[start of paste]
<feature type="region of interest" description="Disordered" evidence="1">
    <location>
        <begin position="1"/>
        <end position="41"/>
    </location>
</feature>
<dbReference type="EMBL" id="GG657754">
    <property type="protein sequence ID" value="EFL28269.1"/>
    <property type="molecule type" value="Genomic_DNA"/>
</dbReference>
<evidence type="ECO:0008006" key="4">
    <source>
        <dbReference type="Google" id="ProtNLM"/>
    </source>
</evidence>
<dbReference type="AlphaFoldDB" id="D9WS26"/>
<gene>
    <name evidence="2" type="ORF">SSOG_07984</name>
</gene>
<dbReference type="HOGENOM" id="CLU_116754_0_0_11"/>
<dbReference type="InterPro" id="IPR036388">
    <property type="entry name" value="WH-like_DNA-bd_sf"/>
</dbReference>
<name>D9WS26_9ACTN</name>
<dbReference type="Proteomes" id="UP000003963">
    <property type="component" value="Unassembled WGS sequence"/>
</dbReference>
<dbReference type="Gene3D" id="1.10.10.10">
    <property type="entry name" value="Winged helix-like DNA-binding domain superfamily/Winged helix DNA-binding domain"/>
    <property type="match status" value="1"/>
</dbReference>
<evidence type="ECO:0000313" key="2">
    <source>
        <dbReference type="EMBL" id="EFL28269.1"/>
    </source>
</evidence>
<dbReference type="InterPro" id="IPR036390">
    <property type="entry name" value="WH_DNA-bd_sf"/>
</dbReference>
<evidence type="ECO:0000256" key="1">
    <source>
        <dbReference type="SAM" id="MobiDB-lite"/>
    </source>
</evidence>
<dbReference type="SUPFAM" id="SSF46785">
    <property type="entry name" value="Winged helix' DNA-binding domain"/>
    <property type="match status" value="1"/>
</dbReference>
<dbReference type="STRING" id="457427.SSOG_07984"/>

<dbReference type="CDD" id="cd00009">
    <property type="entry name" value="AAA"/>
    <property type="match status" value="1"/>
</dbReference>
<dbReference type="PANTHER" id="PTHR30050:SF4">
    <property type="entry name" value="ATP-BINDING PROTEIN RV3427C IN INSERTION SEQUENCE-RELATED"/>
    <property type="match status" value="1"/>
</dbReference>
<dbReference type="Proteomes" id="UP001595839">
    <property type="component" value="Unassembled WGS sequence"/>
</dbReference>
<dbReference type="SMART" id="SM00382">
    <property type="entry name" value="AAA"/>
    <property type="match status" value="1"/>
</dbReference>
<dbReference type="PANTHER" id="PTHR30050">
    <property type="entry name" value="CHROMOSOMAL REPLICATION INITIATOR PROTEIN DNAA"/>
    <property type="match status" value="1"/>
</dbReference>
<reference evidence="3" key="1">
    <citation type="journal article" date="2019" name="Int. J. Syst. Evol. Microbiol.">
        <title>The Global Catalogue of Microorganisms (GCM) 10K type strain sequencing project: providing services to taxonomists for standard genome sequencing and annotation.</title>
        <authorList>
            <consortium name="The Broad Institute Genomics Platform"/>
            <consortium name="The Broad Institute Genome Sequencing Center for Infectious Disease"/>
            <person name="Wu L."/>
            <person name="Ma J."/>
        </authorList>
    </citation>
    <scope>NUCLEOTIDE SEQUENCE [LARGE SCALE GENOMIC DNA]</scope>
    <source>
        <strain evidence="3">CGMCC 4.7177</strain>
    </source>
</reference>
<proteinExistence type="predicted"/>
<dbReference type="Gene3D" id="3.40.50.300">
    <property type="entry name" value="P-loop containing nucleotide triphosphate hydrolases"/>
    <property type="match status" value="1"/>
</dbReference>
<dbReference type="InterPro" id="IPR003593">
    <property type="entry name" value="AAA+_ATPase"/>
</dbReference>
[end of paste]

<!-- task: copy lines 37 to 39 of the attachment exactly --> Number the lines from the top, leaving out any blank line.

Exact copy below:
<dbReference type="InterPro" id="IPR036390">
    <property type="entry name" value="WH_DNA-bd_sf"/>
</dbReference>